Bees and people alike love lemon balm for their warm lemony aroma. Lemon balm is a perennial and a member of the mint family, like lavender. The flowers are white but do hold tiny black seeds. Each flower has four single-seed clusters. Put a plastic bag over the flower heads to save the seeds outside. When the plant has matured, go outside early on a dry morning and remove the stems and plastic bags. Once inside, spread the stems on a screen or paper towel. Rub the seedpods to get the seeds. You can store them to dry in a plastic bag. The stems should face upward. The seeds will then land in the bottom of the bag. Store the seeds in a dry airtight jar out of direct sunlight.

Mentha x piperita Peppermint
Mint is a perennial valued for its flavor. A variety of mint exists such as peppermint, apple mint, spearmint, and chocolate mint. The flowers grow in spikes. Wait until the spikes turn brown. Store the seedpods in a cardboard box or envelope for two weeks to dry. Open the box or envelope and shake the seedpods to remove the seeds. Pour the seeds into a labeled and dated envelope. Store the seeds in the paper envelope at a temperature of forty or fifty degrees Fahrenheit.

Storing and saving seeds allows you the convenience of knowing where your herbs came from, saves you money, and enables you to share your bounty with your friends and family. If you grew organic herbs, you will have the satisfaction of knowing they contain no GMOs or chemicals. Seeds may be of similar shape or color, so sort seeds in their own jars or envelopes and label them clearly. Otherwise, you may end up growing lemon balm when you wanted chamomile. If you save and store your seeds properly, you will be blessed with an array of seeds to choose from to germinate in the spring season.

Blessed Be,
Lady Spiderwitch )O(

Leave a comment

Filed under harvest, seeds, storage

How to save herb seeds

Merry Meet All,

Herbs have long been prized for their beauty and usefulness. Herbs are loved for their colour, beauty, and fragrance. Here are some tips on how to store and use herb seeds. This is a great way to save money.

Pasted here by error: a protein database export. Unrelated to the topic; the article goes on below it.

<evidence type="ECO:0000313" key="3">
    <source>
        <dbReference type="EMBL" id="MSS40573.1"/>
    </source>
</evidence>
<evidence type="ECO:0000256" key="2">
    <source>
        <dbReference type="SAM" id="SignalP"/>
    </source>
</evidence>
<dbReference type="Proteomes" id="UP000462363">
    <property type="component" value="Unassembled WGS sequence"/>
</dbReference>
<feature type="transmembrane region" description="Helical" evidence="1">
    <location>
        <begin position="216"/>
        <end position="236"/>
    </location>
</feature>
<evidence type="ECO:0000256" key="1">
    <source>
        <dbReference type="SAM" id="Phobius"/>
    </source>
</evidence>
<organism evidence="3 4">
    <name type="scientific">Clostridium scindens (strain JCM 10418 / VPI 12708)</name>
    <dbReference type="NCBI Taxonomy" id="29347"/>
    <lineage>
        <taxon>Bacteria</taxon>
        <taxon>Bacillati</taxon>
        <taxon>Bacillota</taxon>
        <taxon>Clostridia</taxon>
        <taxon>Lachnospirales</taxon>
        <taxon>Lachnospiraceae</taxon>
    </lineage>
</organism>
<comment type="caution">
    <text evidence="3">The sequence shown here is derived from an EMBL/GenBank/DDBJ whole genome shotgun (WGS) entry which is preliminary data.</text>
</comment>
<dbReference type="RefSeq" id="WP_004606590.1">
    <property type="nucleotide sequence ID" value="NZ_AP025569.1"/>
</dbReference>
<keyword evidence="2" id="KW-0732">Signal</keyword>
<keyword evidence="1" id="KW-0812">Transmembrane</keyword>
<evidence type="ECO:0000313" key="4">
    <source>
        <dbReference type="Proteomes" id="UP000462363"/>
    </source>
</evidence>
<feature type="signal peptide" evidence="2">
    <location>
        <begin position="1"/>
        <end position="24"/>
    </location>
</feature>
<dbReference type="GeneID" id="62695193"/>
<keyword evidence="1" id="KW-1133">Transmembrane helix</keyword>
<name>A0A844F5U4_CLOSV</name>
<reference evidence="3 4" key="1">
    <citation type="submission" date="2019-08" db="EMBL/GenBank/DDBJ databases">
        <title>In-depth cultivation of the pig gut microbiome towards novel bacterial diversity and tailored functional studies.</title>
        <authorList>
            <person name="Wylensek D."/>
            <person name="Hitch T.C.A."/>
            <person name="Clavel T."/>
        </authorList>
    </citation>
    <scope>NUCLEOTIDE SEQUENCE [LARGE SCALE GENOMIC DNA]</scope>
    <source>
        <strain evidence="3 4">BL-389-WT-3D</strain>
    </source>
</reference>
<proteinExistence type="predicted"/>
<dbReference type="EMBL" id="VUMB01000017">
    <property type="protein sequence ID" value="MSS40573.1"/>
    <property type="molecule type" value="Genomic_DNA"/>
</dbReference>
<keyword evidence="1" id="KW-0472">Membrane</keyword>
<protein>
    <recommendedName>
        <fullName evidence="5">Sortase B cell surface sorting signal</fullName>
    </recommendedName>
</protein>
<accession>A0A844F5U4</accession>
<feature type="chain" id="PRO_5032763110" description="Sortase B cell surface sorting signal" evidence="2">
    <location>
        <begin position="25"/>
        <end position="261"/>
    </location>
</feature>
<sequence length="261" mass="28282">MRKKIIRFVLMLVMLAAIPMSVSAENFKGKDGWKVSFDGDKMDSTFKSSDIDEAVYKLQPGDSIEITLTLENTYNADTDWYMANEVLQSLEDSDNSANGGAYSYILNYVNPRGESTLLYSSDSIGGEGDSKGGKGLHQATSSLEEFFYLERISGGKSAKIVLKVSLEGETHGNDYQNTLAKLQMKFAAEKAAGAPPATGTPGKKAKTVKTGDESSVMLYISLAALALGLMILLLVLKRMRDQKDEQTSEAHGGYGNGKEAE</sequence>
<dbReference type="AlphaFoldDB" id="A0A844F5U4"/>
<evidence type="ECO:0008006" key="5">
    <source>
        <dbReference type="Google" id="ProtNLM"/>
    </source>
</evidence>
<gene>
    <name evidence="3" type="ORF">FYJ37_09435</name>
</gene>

Mint is known for its invigorating peppermint scent. Mint is invasive in the garden and when you brush by, the scent is released in the air. Watch for when the mint flowers brown. This is the time to start storing seeds. Cut the flowers from the stems and hold the flowers over a bowl. Over the bowl, seperate the flowers and empty the seeds into the bowl. Clean any chafe or debris from the seeds. Place the seeds on a paper towel or a pie pan and allow to dry for a few days. Store the seeds in a glass jar in a dry, dark place.

Lavender seeds are easy to save. Cut the lavender above the brown area of the stem shortly after the flowers begin to bloom. Bind the stems together with a ribbon or elastic. You can make the ribbon or elastic be a colour that corresponds with the element of lavender. Be sure the stems are facing in the same direction. Place the bushel of lavender stems in a paper bag, stem side up, and secure the bag by tying it shut. After two weeks have passed, run your fingers down the stem of each plant to remove all the flowers and seeds. Discard the stems after removing the flowers and seeds. Store the seeds in a clean sterile Mason jar and leave in a dry, dark place. Empty the contents of the paper bag onto a flat surface. Sort the seeds from the flowers and store the seeds in the labeled jar. Lavender seeds do not save well, so use them as soon as possible.

Coneflowers are admired for their beauty and medicinal qualities. The seeds are hidden in the plant’s spiny centre. The method of removing the seeds are by winnowing the seeds. It is recommended that you wear gloves while removing the seeds. Also, watch for the time to remove seeds from coneflowers. Hold on till the stems droop and the flower head turn brown to black or the seeds will not be developed enough for next spring’s planting. There is another method. Soak the seed pods in water overnight. Water softens the bristles and makes removal easier. Lay the seeds out on a paper towel and allow to dry, then store in a glass jar.

Verbena flowers attract butterflies. Verbena self seeds itself each year but by saving the seeds, you save money and means that you have access to the same variety. Wait till the flowers fade and turn brown. Cut the stalk once the seedheads have turned brown. Leave the seedhead in a well ventliated room to dry for two weeks. Leave in a bowl lined with paper towels to absorb absorb excess moisture. Label an envelope with the name Verbena and crumble the seedhead into the bowl. Remove the debris. Label the envelope with the name and the date of the seed harvest. Place the seeds inside and store in a dry, dark place. The verbena seeds are a light tan colour and good for one to two years after harvesting. The chafe, or straw-like husks, can be planted with the seeds. Do not let the seeds come into contact with humidity.

Remember to thank the Goddess for the bounty of seeds you have harvested. Storing seeds helps you save money. Good luck and happy planting.

Blessed be,
Lady Spiderwitch )O(

2 Comments

Filed under coneflower, lavender, lemon verbena, mint, saving, seeds, storage